How One Millwork Engineering Firm is Dealing with the Growing Skills Gap
Isaac Maw posted on March 13, 2019 |
source: Manufacturing Institute
source: Manufacturing Institute

The skills gap is a critical issue in the manufacturing industry. Twenty years ago, the median age of the manufacturing workforce was 40.5 years old—1.1 years older than the median age of the total U.S. non-farm workforce. By 2012, that median age increased to 44.7 years, and the gap between the manufacturing industry and the rest of the U.S workforce doubled. By 2025, the UN predicts that a full quarter of the U.S. manufacturing industry will be age 60 and older.

This means manufacturers across America are experiencing challenges when hiring engineers and manufacturing workers, especially in niches like architectural millwork engineering.

Engineering.com recently spoke with Patrick Dickinson, CEO and Jacob Edmond, Director of Engineering of USA Millwork, an American custom millwork and commercial casework firm. USA Millwork is currently hiring for more than 30 positions in engineering and manufacturing.

Image courtesy of USA Millwork.
Image courtesy of USA Millwork.

“Hiring is definitely a challenge,” said Dickinson. “We're not dealing with a typical engineering discipline.  There are very few engineering programs in schools related to custom millwork. While other fields need electrical engineers, for example, or one of the other key categories in engineering, our engineers have a strong knowledge of how to build things with wood and how to assemble those pieces. That’s one of the issues we’re facing. There are a very limited number of training programs training the types of engineers we need.”

Custom millwork at Anytime Fitness (image courtesy of USA Millwork)

Custom millwork at Anytime Fitness (image courtesy of USA Millwork)

Custom millwork, as an engineering discipline, is more similar to architecture than to mechanical engineering. Millwork engineers design custom interior finishes such as booths, seating, wall paneling and architectural fixtures. Wood, metals, composites or glass may be specified.

“We occupy this area between architecture and engineering, and so historically this industry has filled engineering roles from the shop floor,” said Edmond. “Over the last 30 years, CAD and drafting and engineering technology has evolved, and more tools have become available.”

Because this generation of millwork engineers grew alongside these developments in technology, they’re leaving a steep learning curve for entry-level engineers starting from scratch.

“We're at the tail end of a first generation of millwork engineers’ careers,” Edmond explained. “Guys who started out as mill workers and cabinetmakers and then they learned CAD.  Now, over the last five years or so, we’re starting to fill this role as an entry-level career for people coming out of school. We do architectural drafting, working up architect and interior design drawings, but mill work engineering is also closely aligned with manufacturing. So, there's a lot of CAD and CAM work involved with it, as well.”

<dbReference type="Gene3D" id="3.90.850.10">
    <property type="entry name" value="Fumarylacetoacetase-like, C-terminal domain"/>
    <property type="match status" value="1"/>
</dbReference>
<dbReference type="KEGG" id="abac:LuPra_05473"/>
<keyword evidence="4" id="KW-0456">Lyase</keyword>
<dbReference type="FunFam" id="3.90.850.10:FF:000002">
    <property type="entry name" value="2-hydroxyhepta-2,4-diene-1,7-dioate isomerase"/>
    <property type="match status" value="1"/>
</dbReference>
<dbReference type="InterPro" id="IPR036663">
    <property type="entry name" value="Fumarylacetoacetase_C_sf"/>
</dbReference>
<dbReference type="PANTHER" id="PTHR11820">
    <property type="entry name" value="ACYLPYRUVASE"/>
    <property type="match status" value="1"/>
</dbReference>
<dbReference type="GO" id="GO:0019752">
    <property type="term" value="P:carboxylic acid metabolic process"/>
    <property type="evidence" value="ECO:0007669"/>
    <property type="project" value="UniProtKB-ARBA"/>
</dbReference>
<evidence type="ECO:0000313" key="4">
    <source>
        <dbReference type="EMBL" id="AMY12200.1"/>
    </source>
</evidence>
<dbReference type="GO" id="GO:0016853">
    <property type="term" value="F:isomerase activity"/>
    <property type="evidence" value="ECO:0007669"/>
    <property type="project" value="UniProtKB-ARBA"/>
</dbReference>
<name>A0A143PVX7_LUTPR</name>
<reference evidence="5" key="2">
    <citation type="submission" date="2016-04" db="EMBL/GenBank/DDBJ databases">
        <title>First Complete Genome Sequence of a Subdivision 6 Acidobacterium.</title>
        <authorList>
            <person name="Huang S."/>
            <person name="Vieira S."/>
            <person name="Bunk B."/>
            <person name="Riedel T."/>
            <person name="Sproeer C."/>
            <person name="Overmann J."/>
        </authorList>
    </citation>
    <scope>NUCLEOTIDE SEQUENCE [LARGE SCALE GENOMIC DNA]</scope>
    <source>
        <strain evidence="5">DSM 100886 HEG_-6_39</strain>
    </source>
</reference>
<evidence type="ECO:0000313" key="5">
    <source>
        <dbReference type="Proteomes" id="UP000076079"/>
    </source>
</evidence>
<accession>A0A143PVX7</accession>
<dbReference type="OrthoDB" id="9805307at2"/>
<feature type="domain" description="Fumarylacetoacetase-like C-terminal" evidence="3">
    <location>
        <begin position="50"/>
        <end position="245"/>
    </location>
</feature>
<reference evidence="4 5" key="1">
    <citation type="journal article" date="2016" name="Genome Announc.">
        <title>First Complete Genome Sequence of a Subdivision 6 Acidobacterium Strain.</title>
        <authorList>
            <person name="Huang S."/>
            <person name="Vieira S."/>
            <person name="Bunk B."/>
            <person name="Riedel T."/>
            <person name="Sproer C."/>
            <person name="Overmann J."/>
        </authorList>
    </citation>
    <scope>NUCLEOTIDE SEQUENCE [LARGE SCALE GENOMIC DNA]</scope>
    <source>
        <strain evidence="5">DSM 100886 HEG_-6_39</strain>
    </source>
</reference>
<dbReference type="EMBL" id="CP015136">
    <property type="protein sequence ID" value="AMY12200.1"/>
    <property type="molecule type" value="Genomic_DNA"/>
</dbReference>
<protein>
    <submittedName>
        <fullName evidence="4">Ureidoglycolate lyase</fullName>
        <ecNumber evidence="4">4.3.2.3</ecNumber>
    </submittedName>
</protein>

In terms of CAD/CAM, USA Millwork primarily uses Microvellum, a software which runs within AutoCAD. This allows them to create new custom designs and to parametrically define new dimensions for existing product designs from a library.  For fabrication, USA Millwork uses Cut Rite and Ardis for programming and optimization of the CNC routers and saws on the shop floor. “We're probably the most sophisticated user of engineering software in the industry,” said Dickinson.
Image courtesy of USA Millwork
Image courtesy of USA Millwork

In addition to engineers, the company also needs shop floor workers—but not as many as they used to. According to Dickinson, automation in the form of CNC machinery, CAD and CAM software has drastically reduced the need for skilled workers and cabinetmakers. “In the last ten years, automation has taken shops down almost fifty percent in terms of labor,” he said. “That was with the advent of CNCs. The engineering is also becoming more sophisticated, and it reduces the skill level on the shop floor. There’s kind of been two phases to it. The initial phase was the huge impact of CNC automation, which did make a big difference in terms of labor; but now, automation is really helping us address the skills gap in our industry. In the past, and in some other shops even today, you might see a worker on the floor who has a master’s degree and is building desks and cabinets and doing all the calculations on the floor. Today, we’re able to essentially engineer a Lego kit for the shop floor. So, automation has really shifted the complexity away from the shop floor.”

“The understanding of how to create a cut bill from an architectural drawing used to live on the shop floor, and now that’s in the engineering,” added Edmond.

Image courtesy of USA Millwork
Image courtesy of USA Millwork

Currently, robotic automation is in use in some woodworking manufacturing operations, in applications such as handling sheet goods or running saws. However, according to USA Millwork, the custom nature of most of their work means robots just aren’t effective. “The type of work we do is still so custom and high end that that level of automation doesn't really benefit us,” said Dickinson.

Just like at USA Millwork, most experts agree automation and education are two major factors in the battle to close the manufacturing skills gap. To find out more, check out Bridging the Skills Gap in the Manufacturing Industry.







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